Cyprus Emergency

The Cyprus Emergency (Greek: Απελευθερωτικός Αγώνας της Κύπρου 1955–59), also known as the Greek Cypriot War of Independence or the Cypriot War of Independence, was a conflict fought in British Cyprus between November 1955 and March 1959.[4]

Cyprus Emergency
Part of the Decolonisation of Mediterranean Europe and the Cold War

A street riot in Nicosia during the Battle at Nicosia Hospital in 1956
Date26 November 1955 – 19 March 1959

London-Zurich Agreement


 British Empire

Supported by:
Commanders and leaders
John Harding
Hugh Foot
Georgios Grivas
Grigoris Afxentiou 
Evagoras Pallikarides 
Michalis Karaolis 
Andreas Dimitriou 
c.25,000[1]–40,000[2] 300 fighters[2]
1000 active underground[3]
Casualties and losses
457 dead[1] 90 EOKA confirmed dead

The National Organisation of Cypriot Fighters (EOKA), a Greek Cypriot right-wing nationalist guerrilla organisation, began an armed campaign in support of the end of British colonial rule and the unification of Cyprus and Greece (Enosis) in 1955. Opposition to Enosis from Turkish Cypriots led to the formation of the Turkish Resistance Organisation (TMT) in support of the partition of Cyprus. The Cyprus Emergency ended in 1959 with the signature of the London-Zürich Agreements, establishing the Republic of Cyprus as a non-partitioned independent state separate from Greece.


Cyprus was a territory of the Ottoman Empire from the late 16th century until it became a protectorate of the United Kingdom under nominal Ottoman suzerainty at the Cyprus Convention of 4 June 1878 after the Russo-Turkish War. In 1915, Cyprus was formally annexed into the British Empire after the Ottomans had entered World War I on the side of the Central Powers against the British, and it was initially governed by a military administration until 1925, when it was proclaimed the Crown Colony of Cyprus. From the 1910s to the 1950s, Greek Cypriots became increasingly dissatisfied with British rule and supportive of Enosis, the concept of political unification between Cyprus and Greece. Several unsuccessful offers made to Greece by the British to cede Cyprus in exchange for military concessions, as well as the noticeable lack of British investment on the island, caused a growing Cypriot nationalist movement.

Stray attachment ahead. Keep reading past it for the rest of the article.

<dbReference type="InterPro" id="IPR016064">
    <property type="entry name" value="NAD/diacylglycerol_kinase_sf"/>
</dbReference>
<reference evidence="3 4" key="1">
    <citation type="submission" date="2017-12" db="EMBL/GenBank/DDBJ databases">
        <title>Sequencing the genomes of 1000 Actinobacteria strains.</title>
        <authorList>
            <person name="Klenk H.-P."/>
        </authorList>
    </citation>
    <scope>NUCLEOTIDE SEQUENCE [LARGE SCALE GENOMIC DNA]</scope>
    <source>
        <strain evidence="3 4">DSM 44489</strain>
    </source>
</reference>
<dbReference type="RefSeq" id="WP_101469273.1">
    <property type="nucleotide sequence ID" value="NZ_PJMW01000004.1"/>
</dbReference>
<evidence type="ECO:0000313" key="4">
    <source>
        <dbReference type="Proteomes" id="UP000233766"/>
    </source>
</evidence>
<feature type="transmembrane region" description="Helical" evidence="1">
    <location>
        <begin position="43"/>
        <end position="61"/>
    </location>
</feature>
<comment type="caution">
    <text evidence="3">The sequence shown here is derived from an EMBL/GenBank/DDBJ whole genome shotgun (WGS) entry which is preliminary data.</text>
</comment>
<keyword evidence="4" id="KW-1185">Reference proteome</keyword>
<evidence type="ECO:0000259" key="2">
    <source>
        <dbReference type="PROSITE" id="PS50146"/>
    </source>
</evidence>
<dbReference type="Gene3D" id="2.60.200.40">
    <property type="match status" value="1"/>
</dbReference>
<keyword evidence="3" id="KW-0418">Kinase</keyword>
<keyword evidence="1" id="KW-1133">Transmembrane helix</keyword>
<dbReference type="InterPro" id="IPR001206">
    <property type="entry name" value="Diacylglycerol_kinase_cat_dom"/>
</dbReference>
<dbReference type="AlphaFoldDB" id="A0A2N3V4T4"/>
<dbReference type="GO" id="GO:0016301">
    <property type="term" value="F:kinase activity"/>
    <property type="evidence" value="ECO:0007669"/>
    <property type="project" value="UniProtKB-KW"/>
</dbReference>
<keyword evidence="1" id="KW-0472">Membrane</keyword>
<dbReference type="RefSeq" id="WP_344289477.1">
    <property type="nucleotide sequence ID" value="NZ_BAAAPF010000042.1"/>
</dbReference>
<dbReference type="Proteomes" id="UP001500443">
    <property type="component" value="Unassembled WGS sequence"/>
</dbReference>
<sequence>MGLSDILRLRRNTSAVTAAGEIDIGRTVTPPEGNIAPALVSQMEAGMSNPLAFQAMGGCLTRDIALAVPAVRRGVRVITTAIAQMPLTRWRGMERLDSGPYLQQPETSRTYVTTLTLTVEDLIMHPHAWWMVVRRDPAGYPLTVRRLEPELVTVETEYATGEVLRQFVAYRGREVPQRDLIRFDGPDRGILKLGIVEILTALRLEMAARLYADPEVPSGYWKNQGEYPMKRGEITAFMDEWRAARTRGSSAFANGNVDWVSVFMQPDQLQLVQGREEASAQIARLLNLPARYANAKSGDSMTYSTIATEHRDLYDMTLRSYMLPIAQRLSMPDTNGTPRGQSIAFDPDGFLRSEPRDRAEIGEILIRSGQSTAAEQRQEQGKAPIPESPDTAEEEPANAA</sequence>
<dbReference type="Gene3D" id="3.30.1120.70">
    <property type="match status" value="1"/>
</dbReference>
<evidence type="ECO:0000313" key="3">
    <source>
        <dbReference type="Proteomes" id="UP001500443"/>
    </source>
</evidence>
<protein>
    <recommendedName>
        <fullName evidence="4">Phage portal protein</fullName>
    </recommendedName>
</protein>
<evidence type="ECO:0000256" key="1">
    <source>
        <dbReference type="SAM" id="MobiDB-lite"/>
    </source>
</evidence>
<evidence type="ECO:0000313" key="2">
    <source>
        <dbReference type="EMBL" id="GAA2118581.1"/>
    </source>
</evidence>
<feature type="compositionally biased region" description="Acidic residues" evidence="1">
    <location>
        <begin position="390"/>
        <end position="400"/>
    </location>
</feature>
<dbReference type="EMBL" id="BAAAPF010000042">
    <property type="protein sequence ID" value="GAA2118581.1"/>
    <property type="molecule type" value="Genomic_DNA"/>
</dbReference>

In 1954, Britain announced its intention to transfer its Suez military headquarters (the office of the Commander-in-Chief, Middle East)[5] to Cyprus.


On 1 April 1955, the EOKA started its insurgency with the 1 April Attacks. After a series of other incidents, the Governor General Sir John Harding declared a state of emergency on 26 November 1955.[6] The British encountered great difficulty obtaining effective intelligence on EOKA, as it was supported by the majority of the Greek Cypriot population. They were also hampered by a drain on manpower, which was caused by the Suez Crisis and the Malayan Emergency, but towards the late 1950s, they enjoyed more success.

Cyprus became an independent republic in 1960 with Britain retaining control of two Sovereign Base Areas: at Akrotiri and Dhekelia.

In January 2019, the British government agreed to pay £1 million to a total of 33 Cypriots, who had been allegedly tortured by British forces during the uprising. They included a woman, aged 16 at the time, who said that she had been detained and repeatedly raped by soldiers, and a man who had lost a kidney as a result of his interrogation. The payout followed the declassification of government documents in 2012, but Foreign Minister Alan Duncan stated that "the settlement does not constitute any admission of liability" although "the government has settled the case in order to draw a line under this litigation and to avoid the further escalation of costs".[7]

See also


  1. "Cyprus Emergency Deaths 1955-1960 |".
  2. "Cyprus".
  3. Kraemer 1971, p. 146.
  4. Lim, Preston Jordan (2018). The Evolution of British Counter-Insurgency during the Cyprus Revolt, 1955–1959. Springer. p. 12. ISBN 978-3-319-91620-0. The term "Cyprus Emergency" more precisely refers to events occurring between November 26, 1955, when Governor John Harding declared an official state of emergency, and Grivas' departure in March 1959.
  5. Richard J. Aldrich, Ming-Yeh Rawnsley, The Clandestine Cold War in Asia, 1945–65: Western Intelligence, Propaganda and Special Operations, Routledge, 2013, 106.
  6. "State Of Emergency Declared In Cyprus". The Central Queensland Herald (Rockhampton, Qld. : 1930–1956). Rockhampton, Qld.: National Library of Australia. 1 December 1955. p. 13. Retrieved 17 November 2013.
  7. "UK government pays damages to 33 Cypriot pensioners". BBC News. 23 January 2019.


Further reading

  • French, David (2015). Fighting EOKA: The British Counter-Insurgency Campaign on Cyprus, 1955–1959. Oxford: Oxford University Press. ISBN 978-0198729341.
  • Holland, Robert (1998). Britain and the Revolt in Cyprus, 1954–1959. Oxford: Clarendon Press. ISBN 9780198205388.
  • Novo, Andrew R. (2010). On all fronts: EOKA and the Cyprus insurgency, 1955-1959 (D.Phil Thesis). University of Oxford.
  • Durrell, Lawrence (1957), Bitter Lemons of Cyprus. London: Faber. ISBN 0571061869
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